Hartlepool students had a brush with the law by taking centre-stage in a courtroom battle – and one girl was told she was destined for a career as an usher.
As part of the Magistrates’ Court Mock Trial Competition, 15 teenagers from Dyke House College’s Year 9 visited South Tyneside Law Courts, South Shields, as part of a project to develop legal education at the school, in partnership with Citizenship Foundation.
Even though Dyke House did not progress in the competition, the legal team made up of the college’s students, still won both cases after demonstrating excellent enthusiasm, teamwork and understanding of the legal system.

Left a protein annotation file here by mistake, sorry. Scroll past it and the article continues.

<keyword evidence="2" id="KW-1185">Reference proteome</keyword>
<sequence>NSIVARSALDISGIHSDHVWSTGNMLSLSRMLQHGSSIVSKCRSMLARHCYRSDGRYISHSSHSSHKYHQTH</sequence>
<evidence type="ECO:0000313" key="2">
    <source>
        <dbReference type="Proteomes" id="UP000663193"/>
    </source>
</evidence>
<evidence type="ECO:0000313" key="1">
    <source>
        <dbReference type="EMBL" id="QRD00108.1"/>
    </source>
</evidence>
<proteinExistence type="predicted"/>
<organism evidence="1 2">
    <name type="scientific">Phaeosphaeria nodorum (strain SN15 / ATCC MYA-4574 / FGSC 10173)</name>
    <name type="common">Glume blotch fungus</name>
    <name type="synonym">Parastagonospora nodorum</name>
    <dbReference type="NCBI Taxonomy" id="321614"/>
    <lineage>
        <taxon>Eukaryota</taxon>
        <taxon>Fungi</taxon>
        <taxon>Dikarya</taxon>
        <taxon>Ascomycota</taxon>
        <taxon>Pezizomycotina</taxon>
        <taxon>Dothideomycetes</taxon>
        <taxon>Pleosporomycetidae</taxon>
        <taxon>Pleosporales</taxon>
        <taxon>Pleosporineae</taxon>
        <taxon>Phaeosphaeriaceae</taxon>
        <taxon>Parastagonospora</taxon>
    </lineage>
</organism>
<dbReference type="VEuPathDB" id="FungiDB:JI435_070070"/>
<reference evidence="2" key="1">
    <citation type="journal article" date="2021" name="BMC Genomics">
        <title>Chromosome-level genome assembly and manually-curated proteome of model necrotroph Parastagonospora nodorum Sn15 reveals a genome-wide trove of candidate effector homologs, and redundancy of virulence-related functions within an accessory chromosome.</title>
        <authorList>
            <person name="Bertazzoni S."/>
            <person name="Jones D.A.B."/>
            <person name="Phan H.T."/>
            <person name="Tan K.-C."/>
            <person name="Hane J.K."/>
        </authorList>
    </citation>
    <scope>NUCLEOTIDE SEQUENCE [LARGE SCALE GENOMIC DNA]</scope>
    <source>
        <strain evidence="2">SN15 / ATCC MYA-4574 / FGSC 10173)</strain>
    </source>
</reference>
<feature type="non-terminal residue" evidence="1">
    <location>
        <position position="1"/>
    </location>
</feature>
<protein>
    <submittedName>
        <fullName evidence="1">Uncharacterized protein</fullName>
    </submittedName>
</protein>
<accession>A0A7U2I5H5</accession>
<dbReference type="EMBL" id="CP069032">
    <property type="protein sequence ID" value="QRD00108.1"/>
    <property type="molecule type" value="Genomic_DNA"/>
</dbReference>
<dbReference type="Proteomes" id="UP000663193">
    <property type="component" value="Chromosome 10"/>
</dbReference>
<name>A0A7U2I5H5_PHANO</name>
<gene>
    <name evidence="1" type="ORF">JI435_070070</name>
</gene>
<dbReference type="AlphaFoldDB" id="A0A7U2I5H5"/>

Chloe Middleton, 13, an usher in the competition, said: “By the end of the trial I was told by a judge that I should be an usher when I leave school.
“I will definitely consider a career in law when I leave school.”
The school’s head of law, Emily Proudlock, led the group with Daryl Henson, who planned and organised the sessions, working with the students every week in the months leading up to the competition.
Mr Henson said: “They showed amazing composure, displayed the ability to work well as a team and most of all, they all seemed to thoroughly enjoy the whole experience.
“I think that most of them are now considering careers in law and A-levels in order to pursue this subject further.”
Dyke House’s head of college, Andrew Murphy, said: “Participating in the mock trial has been a fantastic experience for the students, enabling them to learn in a real-life setting.”